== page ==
Allegations that the protest had been orchestrated illustrate the bitterness surrounding the asbestos debate. The factions supporting asbestos production say opponents of the fiber are, in part, pawns of companies that produce substitute products.
“They say the anti-asbestos movement is ignorant, corrupt and hysterical,” said Kazan-Allen from her London home. “What I would say is there are a lot of very independent scientists and academics who feel that asbestos should be banned.”
Epidemiologist Dr. Louise De Guire of the National Institute of Public Health in Quebec said women in Quebec are twice as likely to contract mesothelioma as Canadian women generally, and the incidence of mesothelioma among Quebec men is more than four times higher than Quebec women.
A comparison between the number of mesothelioma diagnoses and number compensated by the Workers’ Compensation Board indicated a vast number of patients go uncompensated.
The compensation board cases represent only 0.3 percent of Quebec Tumor Registry cases; the number of asbestosis hospitalizations was 3.6 times greater than the number of claims.
“The reason this data was so important is because there is no Canadian cancer registry,” Kazan-Allen said. “They don’t want to know this stuff because the longer they don’t know the longer it doesn’t exist.”
Godbout of the Chrysotile Institute said the data on mesothelioma rates is misleading because it documents cases from people who were exposed in the 50s, 60s and 70s when amphibole asbestos was used in Canada and throughout the world.
Unfortunately, he said, that is the result of past amphibole use but it’s not the case today and shouldn’t be presented as such.
In a newsletter following the conference, the Asbestos Institute maintained that workers who developed diseases were exposed before controls were implemented in the early 1970s.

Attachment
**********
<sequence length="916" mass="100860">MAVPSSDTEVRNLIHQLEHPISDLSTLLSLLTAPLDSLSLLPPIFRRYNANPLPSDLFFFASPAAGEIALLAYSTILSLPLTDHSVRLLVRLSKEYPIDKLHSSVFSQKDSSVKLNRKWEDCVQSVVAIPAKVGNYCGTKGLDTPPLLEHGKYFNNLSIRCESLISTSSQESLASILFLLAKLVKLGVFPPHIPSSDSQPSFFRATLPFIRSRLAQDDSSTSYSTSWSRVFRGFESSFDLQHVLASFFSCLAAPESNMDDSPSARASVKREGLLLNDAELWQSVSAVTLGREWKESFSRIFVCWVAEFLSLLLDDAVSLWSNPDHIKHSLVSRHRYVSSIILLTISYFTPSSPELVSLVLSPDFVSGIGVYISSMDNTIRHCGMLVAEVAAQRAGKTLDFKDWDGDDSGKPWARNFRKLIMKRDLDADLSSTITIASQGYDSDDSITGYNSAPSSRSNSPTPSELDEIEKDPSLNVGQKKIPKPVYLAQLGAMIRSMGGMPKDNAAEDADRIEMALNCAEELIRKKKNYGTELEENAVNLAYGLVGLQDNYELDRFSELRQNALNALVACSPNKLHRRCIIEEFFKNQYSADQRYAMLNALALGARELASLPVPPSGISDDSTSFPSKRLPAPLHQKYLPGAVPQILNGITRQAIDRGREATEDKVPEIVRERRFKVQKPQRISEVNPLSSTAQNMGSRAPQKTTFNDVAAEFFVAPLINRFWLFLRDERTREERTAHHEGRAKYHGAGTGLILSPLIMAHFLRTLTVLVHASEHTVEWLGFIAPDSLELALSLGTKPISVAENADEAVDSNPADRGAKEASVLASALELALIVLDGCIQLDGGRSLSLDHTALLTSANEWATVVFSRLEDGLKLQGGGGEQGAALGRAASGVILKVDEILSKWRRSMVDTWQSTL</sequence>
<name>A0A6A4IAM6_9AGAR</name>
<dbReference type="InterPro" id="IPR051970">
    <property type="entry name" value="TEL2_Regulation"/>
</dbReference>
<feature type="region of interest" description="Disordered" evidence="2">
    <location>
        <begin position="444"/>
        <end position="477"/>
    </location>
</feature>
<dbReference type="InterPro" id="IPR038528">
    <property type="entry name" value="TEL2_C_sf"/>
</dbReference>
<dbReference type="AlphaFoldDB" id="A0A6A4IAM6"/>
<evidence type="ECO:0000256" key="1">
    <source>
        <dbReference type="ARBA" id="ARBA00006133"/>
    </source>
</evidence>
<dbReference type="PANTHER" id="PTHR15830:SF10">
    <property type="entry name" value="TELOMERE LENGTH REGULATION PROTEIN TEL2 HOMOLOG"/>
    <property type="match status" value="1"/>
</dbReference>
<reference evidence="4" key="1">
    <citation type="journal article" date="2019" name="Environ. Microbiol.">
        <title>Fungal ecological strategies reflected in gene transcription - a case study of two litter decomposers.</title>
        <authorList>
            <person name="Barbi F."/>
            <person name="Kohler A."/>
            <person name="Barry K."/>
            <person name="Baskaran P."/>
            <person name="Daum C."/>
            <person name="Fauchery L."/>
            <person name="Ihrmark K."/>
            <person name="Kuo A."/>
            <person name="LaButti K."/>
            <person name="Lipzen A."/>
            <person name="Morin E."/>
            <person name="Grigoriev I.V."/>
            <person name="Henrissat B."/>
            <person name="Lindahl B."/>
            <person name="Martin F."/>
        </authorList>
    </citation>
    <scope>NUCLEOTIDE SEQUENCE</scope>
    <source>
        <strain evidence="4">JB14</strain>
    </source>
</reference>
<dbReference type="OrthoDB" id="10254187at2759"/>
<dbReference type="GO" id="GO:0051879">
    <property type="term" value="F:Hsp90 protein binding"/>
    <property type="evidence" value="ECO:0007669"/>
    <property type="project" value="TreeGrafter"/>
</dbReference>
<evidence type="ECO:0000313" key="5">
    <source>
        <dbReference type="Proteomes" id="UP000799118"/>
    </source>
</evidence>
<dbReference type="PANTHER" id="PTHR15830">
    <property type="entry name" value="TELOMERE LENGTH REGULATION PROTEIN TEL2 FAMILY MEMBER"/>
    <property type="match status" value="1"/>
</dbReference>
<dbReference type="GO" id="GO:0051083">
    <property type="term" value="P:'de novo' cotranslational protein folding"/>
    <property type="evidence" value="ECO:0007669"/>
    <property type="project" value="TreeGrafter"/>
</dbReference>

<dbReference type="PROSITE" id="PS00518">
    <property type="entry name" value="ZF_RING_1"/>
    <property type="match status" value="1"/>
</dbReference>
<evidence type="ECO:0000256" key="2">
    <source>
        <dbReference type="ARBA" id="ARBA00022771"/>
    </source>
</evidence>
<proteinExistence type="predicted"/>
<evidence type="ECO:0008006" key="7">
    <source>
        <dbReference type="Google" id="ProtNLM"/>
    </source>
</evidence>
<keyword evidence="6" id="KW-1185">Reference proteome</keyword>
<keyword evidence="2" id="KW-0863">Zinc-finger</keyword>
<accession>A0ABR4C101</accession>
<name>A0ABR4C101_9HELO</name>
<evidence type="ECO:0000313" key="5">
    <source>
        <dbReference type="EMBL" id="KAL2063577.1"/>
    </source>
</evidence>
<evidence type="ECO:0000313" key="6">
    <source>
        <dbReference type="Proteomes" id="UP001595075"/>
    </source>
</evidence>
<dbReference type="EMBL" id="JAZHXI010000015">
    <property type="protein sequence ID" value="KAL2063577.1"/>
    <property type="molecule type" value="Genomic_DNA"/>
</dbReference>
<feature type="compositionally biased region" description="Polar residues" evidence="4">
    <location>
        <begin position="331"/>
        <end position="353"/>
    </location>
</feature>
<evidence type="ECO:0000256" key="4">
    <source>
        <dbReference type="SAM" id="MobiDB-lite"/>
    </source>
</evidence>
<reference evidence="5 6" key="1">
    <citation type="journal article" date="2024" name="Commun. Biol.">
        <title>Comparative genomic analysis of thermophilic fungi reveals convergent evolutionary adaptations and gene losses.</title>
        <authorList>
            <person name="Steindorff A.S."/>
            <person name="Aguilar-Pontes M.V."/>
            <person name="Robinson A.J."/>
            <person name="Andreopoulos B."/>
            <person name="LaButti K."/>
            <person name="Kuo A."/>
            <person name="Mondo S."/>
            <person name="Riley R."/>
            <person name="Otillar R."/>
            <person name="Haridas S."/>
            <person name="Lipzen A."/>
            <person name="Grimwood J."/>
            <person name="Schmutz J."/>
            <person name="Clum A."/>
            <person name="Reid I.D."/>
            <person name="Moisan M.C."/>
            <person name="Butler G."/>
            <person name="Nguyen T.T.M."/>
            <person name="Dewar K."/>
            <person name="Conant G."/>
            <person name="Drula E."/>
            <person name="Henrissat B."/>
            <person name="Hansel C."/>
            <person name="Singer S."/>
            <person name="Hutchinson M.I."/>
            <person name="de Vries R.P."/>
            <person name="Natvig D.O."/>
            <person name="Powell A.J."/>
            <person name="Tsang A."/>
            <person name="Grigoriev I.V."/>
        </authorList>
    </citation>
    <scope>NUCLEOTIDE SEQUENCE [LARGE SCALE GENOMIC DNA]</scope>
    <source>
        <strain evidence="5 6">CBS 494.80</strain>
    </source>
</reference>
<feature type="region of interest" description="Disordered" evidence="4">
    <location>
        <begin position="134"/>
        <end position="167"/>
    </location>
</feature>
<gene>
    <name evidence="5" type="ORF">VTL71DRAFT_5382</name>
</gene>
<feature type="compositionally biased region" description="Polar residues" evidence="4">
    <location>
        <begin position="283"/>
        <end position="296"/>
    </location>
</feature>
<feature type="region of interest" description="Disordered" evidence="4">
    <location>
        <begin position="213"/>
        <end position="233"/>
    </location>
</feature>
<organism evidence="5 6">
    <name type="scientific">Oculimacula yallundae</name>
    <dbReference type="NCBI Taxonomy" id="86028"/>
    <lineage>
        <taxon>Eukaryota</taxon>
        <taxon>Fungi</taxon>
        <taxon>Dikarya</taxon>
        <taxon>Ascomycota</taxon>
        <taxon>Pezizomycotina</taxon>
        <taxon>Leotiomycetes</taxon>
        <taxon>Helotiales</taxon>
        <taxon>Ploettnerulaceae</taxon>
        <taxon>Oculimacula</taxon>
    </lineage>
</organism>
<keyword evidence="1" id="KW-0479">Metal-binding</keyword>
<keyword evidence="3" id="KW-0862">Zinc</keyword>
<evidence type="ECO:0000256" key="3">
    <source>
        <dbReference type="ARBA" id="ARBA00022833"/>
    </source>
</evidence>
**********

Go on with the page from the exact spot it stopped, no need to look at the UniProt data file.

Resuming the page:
The conference concluded by passing a resolution calling on the Canadian government to renounce its backing of the industry, withdraw financial and political support for the Asbestos Institute, join the global ban on the use and importation of asbestos, and assume responsibility for harm done to workers, families and communities.
Two months later, the Canadian government renewed its support for the Asbestos Institute with a three-year $775,000 contribution funded by Natural Resources Canada and Canada Economic Development.
“Chrysotile asbestos is important to the economic development of the Chaudiere-Appalaches and Eastern Townships regions of Quebec, since it has numerous applications here and around the world,” said Claude Drouin, secretary of state for CED in Quebec, in a prepared statement. “We are proud to be assisting organizations such as the Asbestos Institute that works to ensure that communities can have a safe and prosperous future.”
Godbout said workers today have to face more than 1,200 different products that can cause cancer or are dangerous in some way.
“By banning one product we don’t settle too many things,” he said.
Godbout thinks the more responsible approach is to push for strict control and legislation wherever workers come in contact with dangerous substances. He says no other industry has done as much as the Canadian chrysotile industry pertaining to health and safety in the developing world. The Canadian chrysotile industry only sells its fibers to companies where they know it is being handled properly, he said.
“We have a product with a potential risk so we attach to that product programs, studies, research, and information and help in order to say, ‘Listen, it has to be done that way,’” Godbout said.
He criticizes European countries for trying to sell to developing countries products that are more costly than chrysotile, are less durable, and have never been proven to be less harmful.
The institute says research on replacement products is lacking and wants to see more research done.
“I will never say that using chrysotile is good and you will be taking it in and there is no problem,” Godbout said. “It has to be handled with care.”